Another thing I do is meditate about my writing. I got into meditation several years ago, and while I'm no expert, I do pretty well with getting into a "zone". I meditate about my writing by thinking of it when I'm starting to meditate and then keeping it on my mind during the meditation session. I do mindful meditation--in other words, I don't attempt to clear my mind of all thoughts; rather, I let thoughts drift through my mind, so it's okay to let thoughts about my writing drift by. I try not to let any one thought linger for very long. Instead, I let the thoughts move through my mind in the hope that, when I write, I'll write better stuff. I'm not sure exactly how this works--I guess that while meditating, I become more familiar with what I'm working on and hence do a better job when forming it into something coherent.

Saturday, July 14, 2012

Michael Canavan's Publication

My dear friend and critique partner, Michael Canavan, is getting his story "Two of Us" published in the September issue of Literary Brushstrokes. Michael is an excellent writer and one of the hardest working writers I know. He puts his heart and soul into his work. In addition to this being an accomplishment for Michael, it's also yet another publication for the CNY Creative Writers Cafe, the best critique group on the planet.

Friday, July 13, 2012

Nukes

I have an intense interest in science in general, physics more specifically, and subatomic physics even more so. That said, I'm interested in nuclear weapons because of the science behind them. Don't get me wrong: I don't like nukes and I wish they were never invented. The world would be a better place without them. But since they already exist, I feel I can have this interest in their science.

I'm currently writing a short story called "The Adirondack Room"--a surreal, absurdist little tale. The interesting thing about this tale is that it began with a challenge that my critique partner, Michael Canavan, and I gave each other. I wrote about this challenge a number of entries ago. We were to write coming-of-age stories. Mine morphed into something very different, and I believe you have to let stories do this--you have to follow them where they want to go, and often it's in an entirely different direction than what you set out for. Anyhow, this story involves nukes in parts of it, and I wrote one passage I particularly enjoyed writing. Here it is at this point in time:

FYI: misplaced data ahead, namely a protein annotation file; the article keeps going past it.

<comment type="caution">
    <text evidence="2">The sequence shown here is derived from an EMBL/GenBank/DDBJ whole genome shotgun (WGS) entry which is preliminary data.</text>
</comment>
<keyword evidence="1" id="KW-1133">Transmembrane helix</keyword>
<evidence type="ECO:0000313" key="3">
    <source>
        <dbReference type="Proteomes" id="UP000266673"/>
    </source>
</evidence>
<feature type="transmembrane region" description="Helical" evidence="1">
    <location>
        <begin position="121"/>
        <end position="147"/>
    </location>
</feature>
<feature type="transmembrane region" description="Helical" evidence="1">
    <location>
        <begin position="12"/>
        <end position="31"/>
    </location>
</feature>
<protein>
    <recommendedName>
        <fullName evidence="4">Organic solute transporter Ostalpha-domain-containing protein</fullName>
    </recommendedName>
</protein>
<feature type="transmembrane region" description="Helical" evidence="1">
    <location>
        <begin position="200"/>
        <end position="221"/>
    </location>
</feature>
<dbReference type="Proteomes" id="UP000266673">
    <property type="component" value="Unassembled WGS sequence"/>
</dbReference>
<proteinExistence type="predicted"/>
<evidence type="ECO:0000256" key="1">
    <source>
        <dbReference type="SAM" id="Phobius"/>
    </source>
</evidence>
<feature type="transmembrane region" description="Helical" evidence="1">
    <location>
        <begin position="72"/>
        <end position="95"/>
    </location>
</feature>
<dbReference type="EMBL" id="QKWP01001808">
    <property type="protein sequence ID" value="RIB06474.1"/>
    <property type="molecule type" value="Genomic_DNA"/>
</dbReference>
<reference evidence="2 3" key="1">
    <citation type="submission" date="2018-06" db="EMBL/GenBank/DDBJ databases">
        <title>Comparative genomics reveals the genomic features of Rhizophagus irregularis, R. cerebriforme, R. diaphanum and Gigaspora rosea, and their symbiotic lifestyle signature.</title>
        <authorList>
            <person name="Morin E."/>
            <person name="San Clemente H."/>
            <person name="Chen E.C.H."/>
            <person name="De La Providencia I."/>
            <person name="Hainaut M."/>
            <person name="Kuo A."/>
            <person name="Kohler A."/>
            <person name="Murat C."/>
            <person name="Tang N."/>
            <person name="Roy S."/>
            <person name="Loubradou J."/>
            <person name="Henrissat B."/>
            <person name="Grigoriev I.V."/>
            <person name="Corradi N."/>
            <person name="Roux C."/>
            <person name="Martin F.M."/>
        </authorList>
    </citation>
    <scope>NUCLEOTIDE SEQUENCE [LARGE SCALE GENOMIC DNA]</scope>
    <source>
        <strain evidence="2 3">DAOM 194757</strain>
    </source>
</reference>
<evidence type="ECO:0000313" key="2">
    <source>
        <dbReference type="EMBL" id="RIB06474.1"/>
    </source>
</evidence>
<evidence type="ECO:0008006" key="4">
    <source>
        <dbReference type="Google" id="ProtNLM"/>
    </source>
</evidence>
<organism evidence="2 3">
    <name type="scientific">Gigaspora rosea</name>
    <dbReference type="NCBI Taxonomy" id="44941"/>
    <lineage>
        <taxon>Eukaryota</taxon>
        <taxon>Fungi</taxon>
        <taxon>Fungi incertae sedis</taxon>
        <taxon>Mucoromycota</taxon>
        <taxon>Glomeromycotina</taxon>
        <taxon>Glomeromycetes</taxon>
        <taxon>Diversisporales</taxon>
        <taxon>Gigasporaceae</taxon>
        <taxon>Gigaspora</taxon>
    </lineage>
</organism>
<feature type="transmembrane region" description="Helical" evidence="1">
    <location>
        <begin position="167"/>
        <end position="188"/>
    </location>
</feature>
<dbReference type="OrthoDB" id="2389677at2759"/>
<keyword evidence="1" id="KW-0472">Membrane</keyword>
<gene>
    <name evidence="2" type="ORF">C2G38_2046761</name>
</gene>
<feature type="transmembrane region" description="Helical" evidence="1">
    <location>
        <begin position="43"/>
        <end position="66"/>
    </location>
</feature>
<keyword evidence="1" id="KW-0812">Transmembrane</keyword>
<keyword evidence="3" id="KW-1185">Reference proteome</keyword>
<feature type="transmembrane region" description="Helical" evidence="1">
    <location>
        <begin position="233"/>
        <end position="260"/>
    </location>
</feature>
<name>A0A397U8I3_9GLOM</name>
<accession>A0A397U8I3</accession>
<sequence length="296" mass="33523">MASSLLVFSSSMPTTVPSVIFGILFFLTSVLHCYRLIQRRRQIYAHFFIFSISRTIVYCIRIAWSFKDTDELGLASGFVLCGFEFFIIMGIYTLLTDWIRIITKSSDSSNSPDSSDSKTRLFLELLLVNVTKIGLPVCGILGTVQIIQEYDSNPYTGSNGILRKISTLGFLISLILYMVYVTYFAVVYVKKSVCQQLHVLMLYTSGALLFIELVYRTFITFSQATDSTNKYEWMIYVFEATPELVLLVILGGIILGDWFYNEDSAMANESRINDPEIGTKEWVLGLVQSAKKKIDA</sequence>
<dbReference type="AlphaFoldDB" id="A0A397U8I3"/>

They’re still testing nukes in Nevada, and no one in the general public knows about it but me. I see them when I close my eyes: the mushroom cloud fiery red and orange, rising up, billowing out; the grey stem, the circle of ash and smoke around it; the shocking formation of a crater in the desert; lizards, birds, insects, and snakes gone—no remains; scrub bushes and tumbleweeds blown into the center of the whirlpool of toxic air; the rush, the wind, the silent radiation moving out at a speed I can’t fathom; the fallout forming quickly, ready to snow down as it rides through the atmosphere—an evil thing, an innocent thing, and finally, truthfully, an indifferent thing.

Tuesday, July 10, 2012

"Honeymoon", Etc.

Here is the final cover for my short story "Honeymoon" which will be released on August 17th, 2012, by Musa Publishing in their Erato (GLBT) imprint. I love the cover and I'm very excited about its upcoming release!

I've been working with an editor for the first time ever, and she's been so wonderful and helpful. Doing my edits has been a terrific experience.

It's funny how the more edits I do, the more I feel like I could do, but such is the nature of writing. I don't think writers ever truly feel that their pieces--whether novels, stories, essays, poems, etc.--are finished!

In addition to this news, I'd like to report that my story "Shadow People" is now appearing in The Linnet's Wings. And my story "Mr. Gribbles Eats a Beetle" is now appearing in Literary Brushstrokes. Both journals are also available for sale in hard copy form on their respective websites, which you will find by clicking on the story links.